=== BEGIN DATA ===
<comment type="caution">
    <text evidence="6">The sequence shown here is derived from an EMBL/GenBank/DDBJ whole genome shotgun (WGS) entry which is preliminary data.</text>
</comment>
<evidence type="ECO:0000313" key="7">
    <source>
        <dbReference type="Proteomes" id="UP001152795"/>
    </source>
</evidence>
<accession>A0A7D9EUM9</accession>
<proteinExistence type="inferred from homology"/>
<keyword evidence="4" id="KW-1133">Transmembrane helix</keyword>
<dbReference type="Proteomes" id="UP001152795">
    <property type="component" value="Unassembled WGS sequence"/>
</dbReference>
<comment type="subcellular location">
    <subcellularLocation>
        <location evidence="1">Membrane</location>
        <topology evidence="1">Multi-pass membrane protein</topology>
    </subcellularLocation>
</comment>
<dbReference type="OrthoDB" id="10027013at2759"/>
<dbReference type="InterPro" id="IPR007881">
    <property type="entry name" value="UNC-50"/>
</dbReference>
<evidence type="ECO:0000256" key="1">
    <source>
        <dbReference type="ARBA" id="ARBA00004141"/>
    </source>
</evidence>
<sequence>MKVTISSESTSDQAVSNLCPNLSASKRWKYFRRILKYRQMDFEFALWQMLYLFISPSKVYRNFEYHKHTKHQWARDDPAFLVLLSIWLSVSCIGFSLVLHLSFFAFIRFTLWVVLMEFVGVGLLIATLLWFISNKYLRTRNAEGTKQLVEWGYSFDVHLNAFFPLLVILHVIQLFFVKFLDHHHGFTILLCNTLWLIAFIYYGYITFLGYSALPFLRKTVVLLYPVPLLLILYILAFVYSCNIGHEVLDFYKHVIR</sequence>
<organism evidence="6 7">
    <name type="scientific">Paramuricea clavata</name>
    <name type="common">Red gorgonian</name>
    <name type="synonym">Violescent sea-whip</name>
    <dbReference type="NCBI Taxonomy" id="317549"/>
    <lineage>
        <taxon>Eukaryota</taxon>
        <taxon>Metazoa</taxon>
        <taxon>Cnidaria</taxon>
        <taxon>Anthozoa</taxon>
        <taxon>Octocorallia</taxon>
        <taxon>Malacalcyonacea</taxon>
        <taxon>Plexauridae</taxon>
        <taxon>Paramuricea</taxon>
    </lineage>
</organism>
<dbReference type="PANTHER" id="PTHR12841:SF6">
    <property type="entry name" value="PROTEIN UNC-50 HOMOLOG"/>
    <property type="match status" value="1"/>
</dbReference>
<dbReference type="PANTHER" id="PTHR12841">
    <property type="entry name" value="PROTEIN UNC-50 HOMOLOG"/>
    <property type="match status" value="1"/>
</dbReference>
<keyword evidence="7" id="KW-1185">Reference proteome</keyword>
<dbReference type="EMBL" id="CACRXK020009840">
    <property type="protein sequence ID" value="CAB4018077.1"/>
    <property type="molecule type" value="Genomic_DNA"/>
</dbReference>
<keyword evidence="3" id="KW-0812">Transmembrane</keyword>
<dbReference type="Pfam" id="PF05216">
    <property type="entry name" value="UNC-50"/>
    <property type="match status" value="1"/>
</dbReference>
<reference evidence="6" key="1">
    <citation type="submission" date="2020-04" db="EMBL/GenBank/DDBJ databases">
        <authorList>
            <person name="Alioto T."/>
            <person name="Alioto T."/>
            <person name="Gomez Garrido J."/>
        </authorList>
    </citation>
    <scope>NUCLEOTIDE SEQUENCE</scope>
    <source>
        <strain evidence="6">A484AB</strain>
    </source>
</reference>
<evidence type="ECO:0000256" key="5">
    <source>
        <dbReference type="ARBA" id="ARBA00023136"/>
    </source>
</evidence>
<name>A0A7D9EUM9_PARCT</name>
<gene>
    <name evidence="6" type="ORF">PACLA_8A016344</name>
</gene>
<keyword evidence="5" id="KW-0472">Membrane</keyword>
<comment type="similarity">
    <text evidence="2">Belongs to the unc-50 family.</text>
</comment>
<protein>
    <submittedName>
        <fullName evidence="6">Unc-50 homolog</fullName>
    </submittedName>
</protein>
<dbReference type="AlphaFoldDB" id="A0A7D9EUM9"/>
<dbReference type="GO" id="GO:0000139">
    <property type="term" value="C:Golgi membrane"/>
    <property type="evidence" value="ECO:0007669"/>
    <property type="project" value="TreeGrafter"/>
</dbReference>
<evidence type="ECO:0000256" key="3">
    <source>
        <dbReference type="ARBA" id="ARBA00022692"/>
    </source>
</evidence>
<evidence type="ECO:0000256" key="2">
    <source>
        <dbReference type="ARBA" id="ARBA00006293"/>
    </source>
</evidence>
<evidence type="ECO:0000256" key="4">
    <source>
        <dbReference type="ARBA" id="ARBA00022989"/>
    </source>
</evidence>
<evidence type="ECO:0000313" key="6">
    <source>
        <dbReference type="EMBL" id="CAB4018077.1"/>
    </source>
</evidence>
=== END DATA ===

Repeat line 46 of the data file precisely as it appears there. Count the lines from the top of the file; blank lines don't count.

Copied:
</organism>